“I left for a better life,” Marie said. “If God is always with me, I can get the better life.
“I said, ‘God, you got my life.’”
Marie‘s sister picked her up in Miami and drove her to Orlando. There, she worked whatever jobs she could find, including housekeeping at a hotel and picking oranges in an orange garden. Four years later, she made enough to bring her daughter, Lamise, to Orlando.
“If you can’t move, you don’t have a choice. You have to withstand,” Marie said. “But if you can find a way to leave that country, you have to.”
Marie met her husband, Jean Michel — who immigrated from Haiti to the U.S. in 1986 — in Orlando in 1991. Their first son, Marken, was born in 1993 and Sony Michel was born in 1995, when the family moved to Fort Lauderdale, Florida.
Sony Michel enrolled at American Heritage, a private school in Plantation, Florida, as a seventh-grader, but shortly after the start of his eighth grade year, both of his parents lost their jobs a month apart. Marie said they lived on about $400 a month on unemployment.
With help from Michel‘s football coaches, his parents began working at American Heritage to pay for their sons‘ tuition. Jean became the school custodian, while Marie and Lamise worked in the kitchen — where they still work today.
“I really tried for my children,” Marie said. “I always tell them, ‘Let me feel your pain, but I don’t want you to have pain.’”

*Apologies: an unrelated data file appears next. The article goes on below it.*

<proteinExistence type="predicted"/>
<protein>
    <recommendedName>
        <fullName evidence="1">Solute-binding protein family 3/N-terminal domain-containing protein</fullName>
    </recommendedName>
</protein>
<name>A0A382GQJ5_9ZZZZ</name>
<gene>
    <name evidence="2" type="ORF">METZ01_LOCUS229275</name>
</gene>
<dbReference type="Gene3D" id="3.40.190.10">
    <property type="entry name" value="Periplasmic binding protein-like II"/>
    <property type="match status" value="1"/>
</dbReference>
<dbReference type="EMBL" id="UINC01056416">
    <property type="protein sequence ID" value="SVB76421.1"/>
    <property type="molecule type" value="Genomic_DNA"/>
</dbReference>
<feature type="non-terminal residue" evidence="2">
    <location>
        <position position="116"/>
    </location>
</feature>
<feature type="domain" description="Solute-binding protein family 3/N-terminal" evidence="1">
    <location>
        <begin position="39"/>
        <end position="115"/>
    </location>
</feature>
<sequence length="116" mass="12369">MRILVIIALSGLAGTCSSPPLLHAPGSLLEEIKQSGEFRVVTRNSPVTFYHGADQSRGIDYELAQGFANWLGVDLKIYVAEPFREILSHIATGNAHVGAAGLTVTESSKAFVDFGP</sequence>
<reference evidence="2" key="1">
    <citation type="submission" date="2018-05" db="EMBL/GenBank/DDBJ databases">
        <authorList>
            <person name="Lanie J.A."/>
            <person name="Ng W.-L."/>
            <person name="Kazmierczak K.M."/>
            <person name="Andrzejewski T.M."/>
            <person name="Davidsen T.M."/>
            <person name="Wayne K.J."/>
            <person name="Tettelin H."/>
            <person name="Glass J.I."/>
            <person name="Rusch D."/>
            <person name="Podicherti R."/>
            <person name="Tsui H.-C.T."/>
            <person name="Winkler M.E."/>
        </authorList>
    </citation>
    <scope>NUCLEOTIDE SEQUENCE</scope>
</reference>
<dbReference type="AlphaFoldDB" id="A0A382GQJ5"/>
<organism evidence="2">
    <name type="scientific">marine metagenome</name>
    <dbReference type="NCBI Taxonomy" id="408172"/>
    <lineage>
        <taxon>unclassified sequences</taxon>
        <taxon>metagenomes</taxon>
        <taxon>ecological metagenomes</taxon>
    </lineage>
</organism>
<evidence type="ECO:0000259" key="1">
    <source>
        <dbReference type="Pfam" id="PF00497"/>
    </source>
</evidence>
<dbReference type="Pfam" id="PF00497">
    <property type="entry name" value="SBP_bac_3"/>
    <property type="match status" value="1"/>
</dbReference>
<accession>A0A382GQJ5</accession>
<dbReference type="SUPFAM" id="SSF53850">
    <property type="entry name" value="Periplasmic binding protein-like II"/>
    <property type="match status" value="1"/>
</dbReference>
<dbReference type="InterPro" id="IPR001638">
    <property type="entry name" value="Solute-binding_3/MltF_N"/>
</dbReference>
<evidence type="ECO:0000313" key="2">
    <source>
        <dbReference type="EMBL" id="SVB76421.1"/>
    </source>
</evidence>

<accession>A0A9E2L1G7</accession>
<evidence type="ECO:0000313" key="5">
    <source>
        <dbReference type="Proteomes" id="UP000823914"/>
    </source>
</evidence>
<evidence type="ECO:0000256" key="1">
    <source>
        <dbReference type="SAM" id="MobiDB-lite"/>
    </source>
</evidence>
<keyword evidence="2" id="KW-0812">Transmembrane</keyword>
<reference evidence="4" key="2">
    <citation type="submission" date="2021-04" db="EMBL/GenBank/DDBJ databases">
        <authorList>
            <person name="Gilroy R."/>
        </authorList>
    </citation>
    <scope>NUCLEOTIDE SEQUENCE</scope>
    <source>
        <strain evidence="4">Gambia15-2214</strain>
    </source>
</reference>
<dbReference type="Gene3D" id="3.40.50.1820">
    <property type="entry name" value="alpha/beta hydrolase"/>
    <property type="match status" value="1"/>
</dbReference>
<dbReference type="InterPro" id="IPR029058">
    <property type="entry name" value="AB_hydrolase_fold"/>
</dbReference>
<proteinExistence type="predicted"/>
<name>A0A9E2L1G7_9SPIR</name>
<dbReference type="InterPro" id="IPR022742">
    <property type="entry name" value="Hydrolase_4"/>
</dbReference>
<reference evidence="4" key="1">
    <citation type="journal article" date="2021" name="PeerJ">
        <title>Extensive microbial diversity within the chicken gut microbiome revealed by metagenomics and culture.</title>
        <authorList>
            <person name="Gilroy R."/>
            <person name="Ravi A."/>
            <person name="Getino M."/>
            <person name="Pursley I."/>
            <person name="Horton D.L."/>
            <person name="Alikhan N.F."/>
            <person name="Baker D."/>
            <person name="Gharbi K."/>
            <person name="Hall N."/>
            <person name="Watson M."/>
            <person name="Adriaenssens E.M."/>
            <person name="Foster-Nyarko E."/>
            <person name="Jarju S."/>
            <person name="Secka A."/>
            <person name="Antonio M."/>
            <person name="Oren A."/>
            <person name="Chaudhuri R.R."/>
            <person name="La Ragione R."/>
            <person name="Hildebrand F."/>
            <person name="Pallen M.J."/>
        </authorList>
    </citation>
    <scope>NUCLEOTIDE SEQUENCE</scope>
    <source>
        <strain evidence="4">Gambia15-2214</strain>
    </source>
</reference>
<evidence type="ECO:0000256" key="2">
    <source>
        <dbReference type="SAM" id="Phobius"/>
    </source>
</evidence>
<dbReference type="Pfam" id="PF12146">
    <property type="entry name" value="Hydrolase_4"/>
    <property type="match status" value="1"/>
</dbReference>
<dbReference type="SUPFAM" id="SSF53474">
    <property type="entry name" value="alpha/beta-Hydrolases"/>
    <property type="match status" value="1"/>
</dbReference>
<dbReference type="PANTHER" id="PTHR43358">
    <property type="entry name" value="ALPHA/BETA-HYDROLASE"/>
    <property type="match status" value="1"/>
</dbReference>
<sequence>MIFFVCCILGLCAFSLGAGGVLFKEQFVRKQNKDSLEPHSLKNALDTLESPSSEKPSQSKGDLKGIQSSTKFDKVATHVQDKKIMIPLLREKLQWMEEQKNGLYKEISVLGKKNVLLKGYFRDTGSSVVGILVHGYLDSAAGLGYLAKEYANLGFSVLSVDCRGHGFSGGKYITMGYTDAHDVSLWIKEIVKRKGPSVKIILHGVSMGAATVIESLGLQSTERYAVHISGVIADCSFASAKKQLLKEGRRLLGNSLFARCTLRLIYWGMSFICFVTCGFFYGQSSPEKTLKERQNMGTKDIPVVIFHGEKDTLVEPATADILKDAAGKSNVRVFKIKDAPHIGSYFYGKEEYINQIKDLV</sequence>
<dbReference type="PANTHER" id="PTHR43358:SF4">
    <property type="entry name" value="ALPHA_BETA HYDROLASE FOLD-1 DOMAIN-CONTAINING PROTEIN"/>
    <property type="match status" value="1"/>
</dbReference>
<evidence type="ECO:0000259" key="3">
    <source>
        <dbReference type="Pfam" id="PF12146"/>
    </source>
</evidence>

Michel said he owes his success to Marie‘s determination and hopes that football, which helped stabilize his family, can give her the better life she set out for when she left Haiti.
“It’s the ultimate sacrifice,” Michel said, “and it’s why I do what I do. Their sacrifice makes me remember that everything I do is for them.
“Whether I play football [in the NFL] or not, I’m going to take care of them whichever way I can because they took care of me.”
In Cedartown, Georgia, Lavelle Chubb raised her three children as a single mother. To provide for them, she worked two jobs. First, was her full-time job at a pain clinic an hour and a half away in Atlanta. Then, she would work part-time jobs, which ranged from something in the medical field to fast-food restaurant positions every weekend.
There were Friday nights where she‘d have a full day of work before going to her part-time job in Cedartown and then go back to Atlanta to work concessions at a high school football game. She‘d usually get back home around 1 a.m. and have to wake up and go back to her full-time job Saturday morning.
“The one job just didn’t pay the bills and I had to make sure they had what they needed for school,” Lavelle Chubb said.
Lavelle, who juggled being both parents for three kids, admits she‘s the “backbone” for her kids and made sure they grew up constantly active. Whether that meant sports or family vacations that pushed the limits of her wallet, Lavelle Chubb wanted her kids to enjoy their upbringing and limit their worry.
Nick Chubb took notice. He saw his mother constantly struggling and it motivated him to add plates to his workouts or push an extra sled in practice. He ran harder, angrier, in games and it‘s motivated him every step of the way during his four years at Georgia.
“I owe everything to my mom,” Chubb said. “She sacrificed so much so me and my brother and sister could have things that we needed and some things we just wanted.
“She’s worked her tail off for years so it’d be great to be able to pay her back for everything she’s done for me.”
Chubb and Michel grew together through the pain of fall camp. Two wide-eyed freshmen with all those high school accolades now afterthoughts, Chubb and Michel began to bond over trying to figure the college athlete thing out.